A few years ago, I was involved as an expert witness in a case where my client, an investor-owned private club was sued by a member for the refund of his membership deposit. Most recently, I read an article about a club in Massachusetts that was sued by five members claiming the private club is improperly withholding their membership bonds.
I wondered how this might impact value.
After some thought, I concluded that this is an issue that reaches far and wide and can impact the value of clubs with refundable membership deposits, bonds and equity memberships. In recent years the various forms of entrance fees for club membership have, in many cases taken a big hit with many falling from pre-recession levels with limited recovery and often changes in the form of memberships offered. Given that often refunds are made only when the same class of membership is replacing the resigned member, the resigned member could be in for a long wait for his refund.
In most cases, refunds, bond redemptions and other payouts to resigned members represent a liability on the club’s balance sheet. How they impact value depends largely on the terms of the payout and the rate of turnover in membership at the club. In any event, if there is a liability the new owner in a sale needs to be prepared to assume that liability, whenever it may occur. Certainly, there is a present value analysis to be done depending on attrition, turnover, the terms of refunds and logical investment criteria.
One element unique to transactions involving private clubs is membership refund liability. Some clubs were established with a membership structure that involved a refundable deposit for the right to join the club. In many cases, this arrangement carried a provision whereby the member was refunded his or her deposit after 30 years. This was done to avoid taxation on membership entry fees, which instead of being considered income were booked as a liability (payable). As the clubs have aged, the buyers of these clubs anticipate the payment of the refunds coming due and often negotiate a lower sale price as a result, if they consider the club for purchase at all. Some buyers are accepting of the obligation, and some simply use bankruptcy to eliminate the liability.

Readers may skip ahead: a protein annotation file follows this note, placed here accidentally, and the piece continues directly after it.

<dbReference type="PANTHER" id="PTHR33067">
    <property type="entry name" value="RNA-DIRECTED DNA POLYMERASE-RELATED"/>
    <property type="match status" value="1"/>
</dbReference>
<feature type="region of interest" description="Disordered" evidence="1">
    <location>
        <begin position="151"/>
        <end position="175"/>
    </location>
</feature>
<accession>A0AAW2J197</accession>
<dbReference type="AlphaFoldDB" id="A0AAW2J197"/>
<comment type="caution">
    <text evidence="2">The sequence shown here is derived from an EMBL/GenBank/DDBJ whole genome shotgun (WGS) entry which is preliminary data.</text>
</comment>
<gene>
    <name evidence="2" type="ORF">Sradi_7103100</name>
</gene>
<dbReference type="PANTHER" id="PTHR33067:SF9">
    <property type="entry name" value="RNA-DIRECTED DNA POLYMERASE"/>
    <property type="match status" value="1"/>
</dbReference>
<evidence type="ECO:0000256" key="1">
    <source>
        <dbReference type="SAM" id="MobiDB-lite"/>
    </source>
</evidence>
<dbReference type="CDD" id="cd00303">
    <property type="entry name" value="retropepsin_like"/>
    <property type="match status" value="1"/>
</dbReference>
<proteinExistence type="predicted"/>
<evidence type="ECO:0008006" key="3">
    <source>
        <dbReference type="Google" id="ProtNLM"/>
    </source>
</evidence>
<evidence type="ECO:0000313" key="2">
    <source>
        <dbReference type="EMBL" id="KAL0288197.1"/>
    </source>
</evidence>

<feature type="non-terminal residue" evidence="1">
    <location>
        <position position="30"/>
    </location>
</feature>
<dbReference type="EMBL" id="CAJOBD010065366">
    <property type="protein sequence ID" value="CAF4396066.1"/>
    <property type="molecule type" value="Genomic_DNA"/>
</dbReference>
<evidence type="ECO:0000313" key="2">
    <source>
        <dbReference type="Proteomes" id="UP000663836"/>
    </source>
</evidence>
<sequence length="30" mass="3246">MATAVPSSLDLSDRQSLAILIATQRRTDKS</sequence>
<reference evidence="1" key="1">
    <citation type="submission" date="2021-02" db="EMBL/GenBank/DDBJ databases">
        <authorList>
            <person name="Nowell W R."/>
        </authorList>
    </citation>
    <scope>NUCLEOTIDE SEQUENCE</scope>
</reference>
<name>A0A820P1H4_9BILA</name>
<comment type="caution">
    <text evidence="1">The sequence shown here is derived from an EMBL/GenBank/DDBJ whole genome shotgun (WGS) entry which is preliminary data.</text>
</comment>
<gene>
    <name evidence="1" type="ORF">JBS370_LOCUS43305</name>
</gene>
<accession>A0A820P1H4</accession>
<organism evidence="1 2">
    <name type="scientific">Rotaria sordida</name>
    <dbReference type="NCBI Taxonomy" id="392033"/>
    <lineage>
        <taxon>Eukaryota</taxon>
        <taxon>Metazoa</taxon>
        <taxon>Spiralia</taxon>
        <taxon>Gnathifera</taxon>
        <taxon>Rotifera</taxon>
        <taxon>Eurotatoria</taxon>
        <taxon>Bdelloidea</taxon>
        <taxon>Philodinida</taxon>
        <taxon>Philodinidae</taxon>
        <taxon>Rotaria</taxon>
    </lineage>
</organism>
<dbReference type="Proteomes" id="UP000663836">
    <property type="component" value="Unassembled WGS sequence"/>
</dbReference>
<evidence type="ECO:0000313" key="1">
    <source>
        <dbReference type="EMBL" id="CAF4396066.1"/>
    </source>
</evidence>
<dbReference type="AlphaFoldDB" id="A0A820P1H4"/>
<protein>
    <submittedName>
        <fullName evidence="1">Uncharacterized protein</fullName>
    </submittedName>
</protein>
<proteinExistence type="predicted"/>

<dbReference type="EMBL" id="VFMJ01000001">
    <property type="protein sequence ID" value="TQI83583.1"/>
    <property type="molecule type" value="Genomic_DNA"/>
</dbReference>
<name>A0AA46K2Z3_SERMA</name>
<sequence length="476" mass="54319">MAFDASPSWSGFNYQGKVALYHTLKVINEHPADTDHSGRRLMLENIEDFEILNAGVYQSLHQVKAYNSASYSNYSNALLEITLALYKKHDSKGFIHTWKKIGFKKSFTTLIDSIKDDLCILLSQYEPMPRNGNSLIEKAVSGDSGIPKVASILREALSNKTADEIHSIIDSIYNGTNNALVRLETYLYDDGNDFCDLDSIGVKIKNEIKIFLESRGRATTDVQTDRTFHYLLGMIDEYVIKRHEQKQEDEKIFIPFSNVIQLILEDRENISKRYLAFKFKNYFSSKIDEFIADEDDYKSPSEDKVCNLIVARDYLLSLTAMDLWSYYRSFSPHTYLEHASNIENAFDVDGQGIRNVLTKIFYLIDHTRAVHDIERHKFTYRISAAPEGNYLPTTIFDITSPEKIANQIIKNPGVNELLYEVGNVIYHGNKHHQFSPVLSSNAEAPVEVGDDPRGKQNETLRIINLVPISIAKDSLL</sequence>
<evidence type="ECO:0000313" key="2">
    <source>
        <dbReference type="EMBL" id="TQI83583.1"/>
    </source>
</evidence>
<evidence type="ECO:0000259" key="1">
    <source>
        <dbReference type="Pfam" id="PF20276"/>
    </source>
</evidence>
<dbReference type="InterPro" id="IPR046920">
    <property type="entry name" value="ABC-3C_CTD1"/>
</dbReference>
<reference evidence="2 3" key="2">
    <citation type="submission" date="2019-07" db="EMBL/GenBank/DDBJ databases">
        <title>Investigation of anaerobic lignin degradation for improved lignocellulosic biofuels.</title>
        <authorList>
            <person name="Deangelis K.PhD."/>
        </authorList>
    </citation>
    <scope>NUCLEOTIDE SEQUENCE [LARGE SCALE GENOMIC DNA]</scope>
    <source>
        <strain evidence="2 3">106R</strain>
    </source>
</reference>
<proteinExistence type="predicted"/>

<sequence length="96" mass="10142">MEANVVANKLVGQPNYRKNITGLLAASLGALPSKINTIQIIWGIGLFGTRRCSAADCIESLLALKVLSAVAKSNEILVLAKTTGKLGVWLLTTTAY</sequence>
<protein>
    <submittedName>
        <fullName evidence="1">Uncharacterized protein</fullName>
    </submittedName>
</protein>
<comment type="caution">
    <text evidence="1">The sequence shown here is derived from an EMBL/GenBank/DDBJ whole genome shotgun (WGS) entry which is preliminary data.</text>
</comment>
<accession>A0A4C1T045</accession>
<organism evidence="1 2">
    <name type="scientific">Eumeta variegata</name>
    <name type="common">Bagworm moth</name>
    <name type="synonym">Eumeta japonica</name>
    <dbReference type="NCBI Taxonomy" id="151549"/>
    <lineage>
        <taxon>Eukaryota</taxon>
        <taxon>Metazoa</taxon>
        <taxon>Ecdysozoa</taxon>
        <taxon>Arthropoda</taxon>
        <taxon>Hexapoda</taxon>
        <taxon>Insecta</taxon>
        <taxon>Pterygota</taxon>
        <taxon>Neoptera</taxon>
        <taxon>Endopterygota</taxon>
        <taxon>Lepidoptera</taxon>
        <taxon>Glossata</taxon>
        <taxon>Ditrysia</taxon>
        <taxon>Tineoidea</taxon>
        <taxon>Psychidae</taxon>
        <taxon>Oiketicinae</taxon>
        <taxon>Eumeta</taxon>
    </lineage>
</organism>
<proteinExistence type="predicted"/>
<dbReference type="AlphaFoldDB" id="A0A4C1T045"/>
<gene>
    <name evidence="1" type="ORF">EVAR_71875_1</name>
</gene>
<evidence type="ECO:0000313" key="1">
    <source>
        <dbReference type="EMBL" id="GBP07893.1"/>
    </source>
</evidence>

The membership refund liability is often used as a negotiating tool by buyers, especially when the face value of the potential liability is a significant amount. Many sales of clubs have stalled or not
occurred due to this liability, which can have many variables that require understanding. Several concepts have been explored (but not yet thoroughly tested) which can eliminate this liability, including bankruptcy, a buydown of the liability to a present value, and the potential for an insurance product. However, these are new ideas for what has become a significant marketability hurdle for many clubs.
The most famous action regarding resigned members was a suit filed by members of the Trump National Golf Club in Jupiter, Florida, who claimed that the club wrongfully eliminated their rights to a refund by terminating the refund rights of members who are on the list to exit the club. The members prevailed and the club was required to pay out nearly $6 million in refunds. Disputes like this one would appear to be common in the future, as many clubs seek to alter their membership structures and refund programs in the face of falling fees and the conversion to nonrefundable fees. This is an evolving area of the marketplace that should be carefully observed. How this element is treated in the valuation process depends on a number of factors, including the amount of the potential liability, the timing of the potential liability (payouts), the desirability of the club, and external market factors.
Refund liability has the potential to significantly impact a club’s market value, but one question is whether that impact is on the going concern or the real estate. If it were to impact the real property value, owners might use it to reduce their real estate tax assessments. However, it is this author’s opinion that membership refunds impact the going concern and not the real property. What case law ends up saying will likely be varied and specific to each situation.